• Individuals are more powerful than they realize, and choices more consequential.
  • The significance of spirituality in dealing with the world’s problems.
  • Listening to opposing viewpoints is a way to test one’s realization.
  • Love and empathy for humanity.
  • The importance of closeness to nature. The universe is talking to us.
  • A fundamental shift in consciousness is happening now in the world, without which, attempting to solve problems on the level of symptoms would fail.
  • Presenting spirituality in ordinary language.
  • Depression, anxiety, addiction, etc. are cries for help. People know there’s something deeper and are dissatisfied with surface values.
  • Ameeta’s program to help people experience that there is something much vaster than the thinking mind.
  • The mind-body system is a portal to unboundedness.
  • Including but transcending rationality.
  • Understanding can help us recognize previously unrecognized experiential shifts.
  • The importance of and distinction between knowledge and experience.
  • The correlation (or lack of it) between health and spiritual development.
  • Using ‘free will’ to align with life’s flow.
  • The relationship between science and spirituality.
  • Integration of our boundless essential nature with the boundaries of individual life.

Discussion of this interview in the BatGap Community Facebook Group.

Interview recorded April 3, 2021

Video and audio below. Audio also available as a Podcast.

584. Helané Wahbeh

Helane WahbehHelané Wahbeh is the Director of Research at the Institute of Noetic Sciences and an adjunct assistant professor in the Department of Neurology at Oregon Health & Science University. Dr. Wahbeh is clinically trained as a naturopathic physician and research trained with a Master of Clinical Research and two post-doctoral research fellowships. She has published on and spoken internationally about her studies on complementary and alternative medicine, mind-body medicine, stress, and posttraumatic stress disorder and their relationships to physiology, health, and healing. Her current research interests include healing stress and trauma, examining mechanisms of mind-body medicine, and rigorously studying extended human capacities. Dr. Wahbeh’s extensive meditation training includes the Mindfulness-Based Stress Reduction Teacher Training by Jon Kabat-Zinn, a four-year Meditation Teacher Training with CoreLight, and a 19-year regular meditation practice.



Topics discussed:

  • A broad definition of channeling.
  • Do psychic and similar abilities run in families? Nature vs. nurture.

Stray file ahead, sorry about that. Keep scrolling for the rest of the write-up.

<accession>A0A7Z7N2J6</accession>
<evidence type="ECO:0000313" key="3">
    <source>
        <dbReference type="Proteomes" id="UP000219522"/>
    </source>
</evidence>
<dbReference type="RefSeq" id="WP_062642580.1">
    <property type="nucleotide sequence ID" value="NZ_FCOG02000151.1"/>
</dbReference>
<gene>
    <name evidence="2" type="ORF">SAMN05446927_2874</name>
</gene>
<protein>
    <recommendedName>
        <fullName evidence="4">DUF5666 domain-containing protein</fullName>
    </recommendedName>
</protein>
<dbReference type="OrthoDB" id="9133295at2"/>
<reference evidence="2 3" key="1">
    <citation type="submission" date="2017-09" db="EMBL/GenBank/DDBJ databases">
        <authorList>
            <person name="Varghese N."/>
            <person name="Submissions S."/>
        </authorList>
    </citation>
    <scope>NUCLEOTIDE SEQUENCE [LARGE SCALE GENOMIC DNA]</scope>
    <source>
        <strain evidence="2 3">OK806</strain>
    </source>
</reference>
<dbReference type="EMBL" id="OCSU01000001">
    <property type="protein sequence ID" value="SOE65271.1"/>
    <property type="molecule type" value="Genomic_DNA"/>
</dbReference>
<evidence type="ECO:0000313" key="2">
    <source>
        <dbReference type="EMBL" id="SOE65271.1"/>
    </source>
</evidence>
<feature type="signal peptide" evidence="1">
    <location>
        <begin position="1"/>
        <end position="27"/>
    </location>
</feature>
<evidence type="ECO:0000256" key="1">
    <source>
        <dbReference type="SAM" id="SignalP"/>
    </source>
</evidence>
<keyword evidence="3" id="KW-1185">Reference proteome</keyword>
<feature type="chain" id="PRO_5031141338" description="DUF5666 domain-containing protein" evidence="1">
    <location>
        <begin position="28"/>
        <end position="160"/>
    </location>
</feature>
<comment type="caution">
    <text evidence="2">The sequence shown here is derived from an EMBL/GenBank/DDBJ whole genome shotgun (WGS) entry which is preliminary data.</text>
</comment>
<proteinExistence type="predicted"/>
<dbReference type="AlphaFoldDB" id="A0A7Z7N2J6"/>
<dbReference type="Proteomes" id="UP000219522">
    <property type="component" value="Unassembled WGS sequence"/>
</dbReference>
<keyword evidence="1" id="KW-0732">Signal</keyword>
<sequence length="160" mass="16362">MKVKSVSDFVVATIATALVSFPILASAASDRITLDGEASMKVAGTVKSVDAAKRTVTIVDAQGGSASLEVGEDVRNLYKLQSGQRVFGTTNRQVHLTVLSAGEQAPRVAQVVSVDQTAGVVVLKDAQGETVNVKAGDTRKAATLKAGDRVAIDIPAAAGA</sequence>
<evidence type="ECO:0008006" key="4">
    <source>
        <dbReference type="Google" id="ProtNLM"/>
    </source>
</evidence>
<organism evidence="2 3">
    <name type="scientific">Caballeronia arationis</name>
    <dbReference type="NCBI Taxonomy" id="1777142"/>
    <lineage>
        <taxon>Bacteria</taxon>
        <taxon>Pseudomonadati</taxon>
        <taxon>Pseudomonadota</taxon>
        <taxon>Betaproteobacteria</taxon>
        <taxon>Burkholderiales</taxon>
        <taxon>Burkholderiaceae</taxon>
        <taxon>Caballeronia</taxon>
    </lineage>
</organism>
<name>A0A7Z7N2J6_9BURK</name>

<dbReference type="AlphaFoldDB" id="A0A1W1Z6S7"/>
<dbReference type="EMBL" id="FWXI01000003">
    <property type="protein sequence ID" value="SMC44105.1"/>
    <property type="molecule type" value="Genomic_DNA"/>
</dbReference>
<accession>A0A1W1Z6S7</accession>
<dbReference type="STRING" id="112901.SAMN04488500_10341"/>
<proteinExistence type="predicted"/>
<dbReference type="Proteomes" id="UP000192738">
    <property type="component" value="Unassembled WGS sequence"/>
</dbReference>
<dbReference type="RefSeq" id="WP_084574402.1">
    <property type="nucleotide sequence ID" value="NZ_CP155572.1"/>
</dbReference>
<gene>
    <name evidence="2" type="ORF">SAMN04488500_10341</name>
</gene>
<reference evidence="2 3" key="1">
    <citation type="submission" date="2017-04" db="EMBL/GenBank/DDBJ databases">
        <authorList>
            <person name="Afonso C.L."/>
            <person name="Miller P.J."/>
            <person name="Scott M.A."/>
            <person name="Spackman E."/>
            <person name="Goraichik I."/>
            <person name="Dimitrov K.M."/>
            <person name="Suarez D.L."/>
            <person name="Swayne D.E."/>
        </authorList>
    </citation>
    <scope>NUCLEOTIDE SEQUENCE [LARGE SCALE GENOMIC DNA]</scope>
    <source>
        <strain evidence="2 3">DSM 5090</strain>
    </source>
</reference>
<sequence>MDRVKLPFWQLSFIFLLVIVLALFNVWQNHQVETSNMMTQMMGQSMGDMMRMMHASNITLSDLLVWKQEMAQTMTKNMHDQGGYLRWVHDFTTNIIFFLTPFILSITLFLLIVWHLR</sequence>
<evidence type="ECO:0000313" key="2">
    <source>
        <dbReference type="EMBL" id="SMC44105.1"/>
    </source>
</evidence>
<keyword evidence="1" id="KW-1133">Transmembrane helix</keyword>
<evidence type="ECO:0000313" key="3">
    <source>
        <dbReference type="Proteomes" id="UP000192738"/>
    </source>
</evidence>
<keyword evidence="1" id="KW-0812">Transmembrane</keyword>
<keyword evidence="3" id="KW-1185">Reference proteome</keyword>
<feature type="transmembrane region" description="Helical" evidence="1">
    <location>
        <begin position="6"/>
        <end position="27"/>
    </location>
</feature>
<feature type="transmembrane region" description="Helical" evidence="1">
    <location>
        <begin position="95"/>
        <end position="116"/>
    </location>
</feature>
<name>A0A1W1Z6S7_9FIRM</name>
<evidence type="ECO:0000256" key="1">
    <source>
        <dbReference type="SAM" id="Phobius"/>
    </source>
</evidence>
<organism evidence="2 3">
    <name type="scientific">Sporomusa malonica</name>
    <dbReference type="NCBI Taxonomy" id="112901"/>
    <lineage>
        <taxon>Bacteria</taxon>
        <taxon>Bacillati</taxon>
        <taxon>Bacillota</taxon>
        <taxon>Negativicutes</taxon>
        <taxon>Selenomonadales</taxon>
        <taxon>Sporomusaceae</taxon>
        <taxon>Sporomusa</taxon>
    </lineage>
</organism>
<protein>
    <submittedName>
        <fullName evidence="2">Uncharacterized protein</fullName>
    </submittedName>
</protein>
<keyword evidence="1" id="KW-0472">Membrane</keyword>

• Does the utilization of “junk” or non-coding DNA result in the unfoldment of abilities such as channeling?
  • Helping people find their Noetic Signature.
  • Everybody has the capacity to channel and many have done so without knowing it.
  • We are undergoing a paradigm shift. Abundant evidence challenges the materialist worldview and is shifting the predominant paradigm to an understanding that consciousness extends beyond the brain. This is important because it better explains our reality.
  • The implication of non-local consciousness is that we are all connected and part of a greater whole. This understanding radically changes our behavior and our influence on the world.
  • The influence of major events on collective consciousness as detected by random number generators (RNG’s).
  • The ancient history of channeling. The respect traditional cultures had for channelers (shamans, medicine men, etc.)
  • Degrees of authenticity among channelers and degrees of positivity and usefulness among the entities they channel.
  • Looking to external sources for wisdom vs. looking within.
  • The importance of discernment.
  • Whether subjective, spiritual experiences can be studied as scientifically as the physical phenomena hard sciences study.
  • The currently existing tools of material science are unable to evaluate subtle realities.
  • IONS is developing new ways to measure these realities using the scientific method.
  • Plans to study the legitimacy of out of body experiences and perception of subtle beings.
  • Whether great artistic and scientific achievements are sometimes channeled.
  • People knowing or doing things far beyond what their education and training should have made possible.
  • The capabilities of autistic savants.
  • Higher intelligences interfacing with humanity to transmit wisdom.
  • Could major shifts in collective consciousness (Nazism, QAnon) be mass channelings of powerful negative entities?
  • The question of evil.
  • Can Artificial Intelligence become conscious?
  • Could anxiety or mental health issues result from involuntary ‘channeling’ of negative influences?
  • Conspiracy theories. Striking a balance between closed-mindedness and willingness to consider unconventional possibilities.
  • Those committed to mainstream thinking, such as in medicine, often refuse to consider alternative ideas, such as naturopathic medicine.
  • We need to eschew black and white, dogmatic thinking and be more open-minded, curious, and inquisitive.
  • Being able to face uncertainty and discomfort without taking refuge in false certainty.
  • Does greater spiritual maturity enable one to channel more evolved intelligences?
  • Helané’s personal channeling experiences.
  • Potential pitfalls of channeling. Can it cause health problems? Some teachers and traditions discourage it.
  • Helané discusses how to participate in her work.

Interview recorded January 24, 2021

Video and audio below. Audio also available as a Podcast.